generis rule applied and that the general term "any other event” was
restricted by the less general wording in paragraph 35(3)(c). The court agreed
with the following SARS’ citations in point from the Commissioner of Customs v Joffre 1934 WLD 8 at :
necessary to consider how the ejusdem generis rule is applied…
...But the general
word which follows particular and specific word of the same genus nature as
itself takes its meaning from them, and is presumed to be restricted to the
same genus as those words; or, in other words, as comprehending only things of
the same kind as those designated by them, unless of course, there be something
to show that a wider sense was intended.”
and at 
"a definition given by
Lord Campbell of the ejusdem generis rule – "That where there are general words
following particular and specific words, the general words must be confined to
things of the same kind as those specified.”
SARS submitted that on this basis the words "any other
event” should be limited to the two specific groups of things specified in
paragraph 35(3)(c), namely to changes to the disposing agreement and secondly
to the release from the obligation to pay. The court at  agreed with SARS’
submission on the law and concluded that the taxpayer could only have relied on
other events that fell within these two categories, which the payment for the
breach of the fiduciary capacity did not.
Penalties and interest
The court accepted the common cause position that the
provisions of the Tax Administration Act would apply retrospectively to this
matter and in specific section 221, in respect of understatement penalties. The
SARS had imposed a penalty of R46m on the basis that the behaviour applicable
to the taxpayer was that he did not take "reasonable care” or that "no
reasonable grounds exist for the tax position taken”.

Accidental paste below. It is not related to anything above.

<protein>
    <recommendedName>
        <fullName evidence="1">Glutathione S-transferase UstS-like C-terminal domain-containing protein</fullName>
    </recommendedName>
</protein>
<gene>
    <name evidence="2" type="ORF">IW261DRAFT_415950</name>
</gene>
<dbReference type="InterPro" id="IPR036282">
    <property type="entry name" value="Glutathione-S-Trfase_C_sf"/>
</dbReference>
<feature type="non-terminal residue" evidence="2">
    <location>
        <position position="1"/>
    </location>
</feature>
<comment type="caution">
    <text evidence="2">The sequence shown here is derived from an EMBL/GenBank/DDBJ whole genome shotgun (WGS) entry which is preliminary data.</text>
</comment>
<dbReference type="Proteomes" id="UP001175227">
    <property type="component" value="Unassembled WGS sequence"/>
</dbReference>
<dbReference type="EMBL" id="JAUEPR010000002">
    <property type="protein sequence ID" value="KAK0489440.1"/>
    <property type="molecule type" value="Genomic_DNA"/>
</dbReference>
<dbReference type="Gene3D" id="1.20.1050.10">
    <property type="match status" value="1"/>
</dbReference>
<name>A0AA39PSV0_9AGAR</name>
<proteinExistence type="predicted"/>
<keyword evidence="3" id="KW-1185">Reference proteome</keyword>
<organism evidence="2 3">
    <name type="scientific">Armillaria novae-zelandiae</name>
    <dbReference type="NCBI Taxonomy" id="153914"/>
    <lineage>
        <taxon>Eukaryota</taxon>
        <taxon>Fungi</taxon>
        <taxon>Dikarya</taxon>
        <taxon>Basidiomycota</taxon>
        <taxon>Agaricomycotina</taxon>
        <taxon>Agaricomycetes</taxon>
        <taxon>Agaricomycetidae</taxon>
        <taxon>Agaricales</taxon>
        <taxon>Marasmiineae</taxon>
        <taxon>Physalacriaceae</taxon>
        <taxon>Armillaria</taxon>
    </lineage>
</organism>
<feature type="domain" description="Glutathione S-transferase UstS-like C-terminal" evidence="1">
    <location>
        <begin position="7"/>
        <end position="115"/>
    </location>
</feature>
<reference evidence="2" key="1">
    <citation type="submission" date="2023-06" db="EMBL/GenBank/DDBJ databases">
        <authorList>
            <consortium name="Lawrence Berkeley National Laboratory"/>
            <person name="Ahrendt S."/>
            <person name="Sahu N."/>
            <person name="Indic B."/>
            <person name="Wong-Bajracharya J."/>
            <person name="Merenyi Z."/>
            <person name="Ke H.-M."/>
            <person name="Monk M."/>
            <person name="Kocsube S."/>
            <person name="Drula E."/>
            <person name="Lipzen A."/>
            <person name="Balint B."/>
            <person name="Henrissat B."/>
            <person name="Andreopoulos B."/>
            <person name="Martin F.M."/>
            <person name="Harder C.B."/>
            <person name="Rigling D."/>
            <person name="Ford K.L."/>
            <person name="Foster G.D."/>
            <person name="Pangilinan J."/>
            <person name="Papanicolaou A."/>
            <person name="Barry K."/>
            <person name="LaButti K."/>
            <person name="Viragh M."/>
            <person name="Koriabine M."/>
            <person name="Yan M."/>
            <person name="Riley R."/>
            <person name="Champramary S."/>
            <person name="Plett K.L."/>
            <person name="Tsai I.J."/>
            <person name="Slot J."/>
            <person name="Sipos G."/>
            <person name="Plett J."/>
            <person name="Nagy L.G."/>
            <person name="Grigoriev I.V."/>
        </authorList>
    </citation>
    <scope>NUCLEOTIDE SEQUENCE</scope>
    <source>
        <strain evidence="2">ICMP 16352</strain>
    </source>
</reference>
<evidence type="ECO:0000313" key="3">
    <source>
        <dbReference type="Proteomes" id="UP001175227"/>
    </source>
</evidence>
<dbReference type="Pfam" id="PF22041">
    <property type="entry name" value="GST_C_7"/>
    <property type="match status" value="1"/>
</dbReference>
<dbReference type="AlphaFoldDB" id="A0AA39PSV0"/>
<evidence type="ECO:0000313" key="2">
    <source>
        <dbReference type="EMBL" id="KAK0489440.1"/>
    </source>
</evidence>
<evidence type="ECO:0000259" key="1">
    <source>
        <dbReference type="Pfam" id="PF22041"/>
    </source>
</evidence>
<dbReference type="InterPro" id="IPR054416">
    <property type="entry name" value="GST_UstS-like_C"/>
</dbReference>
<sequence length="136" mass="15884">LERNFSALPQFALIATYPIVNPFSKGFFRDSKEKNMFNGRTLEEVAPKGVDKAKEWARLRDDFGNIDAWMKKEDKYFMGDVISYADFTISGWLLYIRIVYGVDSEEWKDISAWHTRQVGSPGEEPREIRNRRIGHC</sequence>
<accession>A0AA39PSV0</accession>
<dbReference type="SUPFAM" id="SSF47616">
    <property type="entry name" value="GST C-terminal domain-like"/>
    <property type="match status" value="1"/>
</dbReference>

The court in
addressing the matter relies on the following comment in Juta:
"The test as to whether the grounds are reasonable, is objective, in
relation to the actions of the taxpayer. A mere subjective belief by the
taxpayer that a deduction should be allowed, without taking advice on the
matter, is unlikely to be reasonable. On the other hand, the reliance by the
taxpayer on expert advice, even if this is wrong, will on most cases constitute
reasonable grounds for the action taken.”
On this basis the court concluded that the taxpayer had
acted reasonable as he did in fact take advice from specialists. The court
found that the behaviours applied by SARS were therefore not applicable but at
most a substantial understatement as it was common cause that the relevant
understatement fell within that definition. The court, however, found that the
taxpayer had no extenuating circumstances and would not be entitled to further
remittance under section 270(6D).
In respect of the interest levied in terms of section
89quat, the court held that subsection (3) provides the Commissioner with a
discretion and that based on the finding of the reasonableness of the
taxpayer’s actions, such interest should also be remitted..
The taxpayer’s appeal against the assessment was dismissed,
the understatement penalty was reduced to 10 per cent and the interest was
remitted in full on the basis that his actions, based on the facts, were
Please click here to view judgement.